It’s a love story, and a very cute one – albeit not exactly based on a realistic set of circumstances, what with presidents and royalty being involved – but at its heart, this is as real as can be. Two people battling a fierce attraction to each other, working out whether to follow their hearts or their heads. And as this as a rom com – can you guess which wins out?
Read this if you want an antidote to the election, to Brexit, to coronavirus, to everything basically. Here, in this parallel universe, the world is only a normal amount of dumpster fire, and it’s all the better for it.
The Flock Book Club in December – a Scottish retreat
What with St Andrew’s Day in a few days, you’d think I’d have timed this better. But I’m a grown ass woman who can do whatever she likes, so we’re going tartan with a trio of Scottish stories in December. Let’s hang it on the winner of the Booker, shall we?
This is 2020’s Booker Prize winner and, between that and Scotland qualifying for the Euros, it’s definitely not shite to be Scottish for a change. That’s a Trainspotting quote, BTW, in case you thought I hated my freezing cold homeland, where the national dish is sheep’s innards…
Anyway, I digress. Shuggie Bain is Douglas’ first novel (imagine winning a Booker with your debut? Ooft). We’re in Glasgow in the 1980s, Thatcherism all around. This is not skipping through a meadow of flowers with the sun beating down on your back – but it’s real and it’s a vitally important read.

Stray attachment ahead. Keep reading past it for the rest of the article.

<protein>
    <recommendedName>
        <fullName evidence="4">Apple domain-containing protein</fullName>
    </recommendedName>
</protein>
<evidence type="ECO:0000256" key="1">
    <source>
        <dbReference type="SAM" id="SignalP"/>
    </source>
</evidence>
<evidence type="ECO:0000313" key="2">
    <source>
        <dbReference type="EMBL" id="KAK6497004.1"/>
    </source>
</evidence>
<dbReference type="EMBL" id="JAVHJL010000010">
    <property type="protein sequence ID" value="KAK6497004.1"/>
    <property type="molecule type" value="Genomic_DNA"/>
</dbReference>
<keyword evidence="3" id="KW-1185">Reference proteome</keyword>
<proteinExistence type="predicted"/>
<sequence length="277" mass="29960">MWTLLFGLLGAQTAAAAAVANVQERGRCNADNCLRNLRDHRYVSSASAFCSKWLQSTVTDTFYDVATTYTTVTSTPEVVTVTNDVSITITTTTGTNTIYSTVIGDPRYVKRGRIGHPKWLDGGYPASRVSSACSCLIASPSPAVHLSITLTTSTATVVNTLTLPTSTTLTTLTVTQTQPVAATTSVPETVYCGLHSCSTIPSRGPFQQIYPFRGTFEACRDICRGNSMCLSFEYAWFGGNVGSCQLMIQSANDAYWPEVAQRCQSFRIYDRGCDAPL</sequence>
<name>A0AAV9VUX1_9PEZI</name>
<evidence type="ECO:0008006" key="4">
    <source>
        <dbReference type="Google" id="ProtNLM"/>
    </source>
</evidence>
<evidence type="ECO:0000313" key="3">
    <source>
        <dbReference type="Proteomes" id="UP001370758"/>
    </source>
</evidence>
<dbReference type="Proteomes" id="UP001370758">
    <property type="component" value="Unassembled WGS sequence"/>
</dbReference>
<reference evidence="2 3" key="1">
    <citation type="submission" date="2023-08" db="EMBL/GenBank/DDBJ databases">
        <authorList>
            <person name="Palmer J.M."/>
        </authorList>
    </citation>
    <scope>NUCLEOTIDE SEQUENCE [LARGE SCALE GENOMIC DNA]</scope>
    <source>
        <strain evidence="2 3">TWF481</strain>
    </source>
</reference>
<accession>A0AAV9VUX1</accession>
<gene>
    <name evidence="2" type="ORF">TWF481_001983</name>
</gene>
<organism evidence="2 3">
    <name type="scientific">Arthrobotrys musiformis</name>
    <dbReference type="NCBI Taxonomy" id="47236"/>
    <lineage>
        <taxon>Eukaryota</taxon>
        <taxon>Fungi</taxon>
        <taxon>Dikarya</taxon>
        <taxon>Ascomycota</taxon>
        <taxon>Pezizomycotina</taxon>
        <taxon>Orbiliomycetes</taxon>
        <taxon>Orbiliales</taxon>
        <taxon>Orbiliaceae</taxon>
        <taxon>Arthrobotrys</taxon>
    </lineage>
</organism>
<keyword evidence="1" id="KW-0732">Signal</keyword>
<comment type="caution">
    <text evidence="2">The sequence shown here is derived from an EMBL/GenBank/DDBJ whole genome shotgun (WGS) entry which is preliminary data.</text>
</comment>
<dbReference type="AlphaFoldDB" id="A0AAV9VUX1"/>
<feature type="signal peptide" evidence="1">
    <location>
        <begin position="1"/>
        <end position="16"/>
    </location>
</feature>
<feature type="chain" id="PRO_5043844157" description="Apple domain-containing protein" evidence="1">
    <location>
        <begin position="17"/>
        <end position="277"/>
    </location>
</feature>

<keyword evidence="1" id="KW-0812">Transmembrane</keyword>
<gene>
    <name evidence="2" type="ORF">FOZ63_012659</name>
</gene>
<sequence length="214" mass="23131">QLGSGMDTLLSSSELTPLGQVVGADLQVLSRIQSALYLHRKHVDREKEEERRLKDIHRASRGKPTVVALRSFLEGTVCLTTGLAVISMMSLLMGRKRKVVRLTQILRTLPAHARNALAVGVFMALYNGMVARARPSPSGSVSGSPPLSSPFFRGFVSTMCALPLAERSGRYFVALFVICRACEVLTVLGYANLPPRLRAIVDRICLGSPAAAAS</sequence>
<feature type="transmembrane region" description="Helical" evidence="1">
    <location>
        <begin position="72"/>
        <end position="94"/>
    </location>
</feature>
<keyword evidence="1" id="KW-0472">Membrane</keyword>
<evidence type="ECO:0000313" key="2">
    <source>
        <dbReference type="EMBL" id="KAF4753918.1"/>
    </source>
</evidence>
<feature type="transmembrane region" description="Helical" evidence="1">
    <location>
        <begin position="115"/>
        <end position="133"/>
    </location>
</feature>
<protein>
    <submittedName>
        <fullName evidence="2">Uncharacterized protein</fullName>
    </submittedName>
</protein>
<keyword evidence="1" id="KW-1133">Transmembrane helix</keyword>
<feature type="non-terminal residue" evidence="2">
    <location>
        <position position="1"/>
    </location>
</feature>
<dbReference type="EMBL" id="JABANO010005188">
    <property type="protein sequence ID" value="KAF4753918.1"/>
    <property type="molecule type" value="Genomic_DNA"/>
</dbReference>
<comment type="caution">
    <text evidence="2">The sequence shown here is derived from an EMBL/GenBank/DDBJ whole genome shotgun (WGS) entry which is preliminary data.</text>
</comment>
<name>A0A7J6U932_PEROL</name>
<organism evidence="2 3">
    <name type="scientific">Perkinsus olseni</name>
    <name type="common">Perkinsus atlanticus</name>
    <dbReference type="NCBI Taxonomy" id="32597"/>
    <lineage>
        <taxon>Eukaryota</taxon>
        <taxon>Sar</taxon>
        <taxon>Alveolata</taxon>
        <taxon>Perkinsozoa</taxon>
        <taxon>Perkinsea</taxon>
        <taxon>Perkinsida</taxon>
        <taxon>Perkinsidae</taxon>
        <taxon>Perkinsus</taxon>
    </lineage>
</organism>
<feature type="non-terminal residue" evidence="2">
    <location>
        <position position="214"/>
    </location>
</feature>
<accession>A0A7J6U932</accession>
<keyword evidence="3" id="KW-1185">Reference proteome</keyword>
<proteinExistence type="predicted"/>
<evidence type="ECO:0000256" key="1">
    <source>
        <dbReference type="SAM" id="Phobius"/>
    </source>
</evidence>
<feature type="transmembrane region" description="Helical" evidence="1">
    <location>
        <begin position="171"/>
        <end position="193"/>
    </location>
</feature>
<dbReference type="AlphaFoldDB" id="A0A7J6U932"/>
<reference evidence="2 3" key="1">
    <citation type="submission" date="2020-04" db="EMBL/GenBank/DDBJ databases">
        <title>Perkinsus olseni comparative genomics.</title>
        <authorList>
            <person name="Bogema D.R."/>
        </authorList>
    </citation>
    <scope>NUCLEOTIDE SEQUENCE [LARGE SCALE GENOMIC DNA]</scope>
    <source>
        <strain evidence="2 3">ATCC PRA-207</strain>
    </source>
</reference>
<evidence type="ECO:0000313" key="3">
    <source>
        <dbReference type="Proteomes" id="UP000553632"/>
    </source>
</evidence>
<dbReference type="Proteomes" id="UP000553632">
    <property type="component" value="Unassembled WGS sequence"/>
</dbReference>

Another book that pulls no punches, which is fast becoming a bit of a theme here in Scottish fiction. I’d like to think that when I die (sorry for harshing your mellow), people will say nice things about me, and in life, I try to follow the cardinal rule of ‘don’t be a dick’. But what if you don’t do the same? What if you are a dick? What if the people in your life sometimes flat out hate you? And then what if you kill yourself? What do they do then?
Christmas is Murder
This is the only Christmas book I’ll be reading this year. The queen of crime (writing, not committing. Don’t sue me Val) has gifted us a book of short stories that are as dark as a Scottish afternoon in winter and so chilling, you may need to wear your coat inside. A perfect antidote to any festive feels being rammed down your throat via yet another screening of Love Actually, this is literature for those who agree with my assertion Die Hard is the only Christmas movie worth watching. No, don’t argue. I’m right.
Blood and violence are as synonymous with Christmas as Santa and turkey. Aren’t they? Do I need therapy?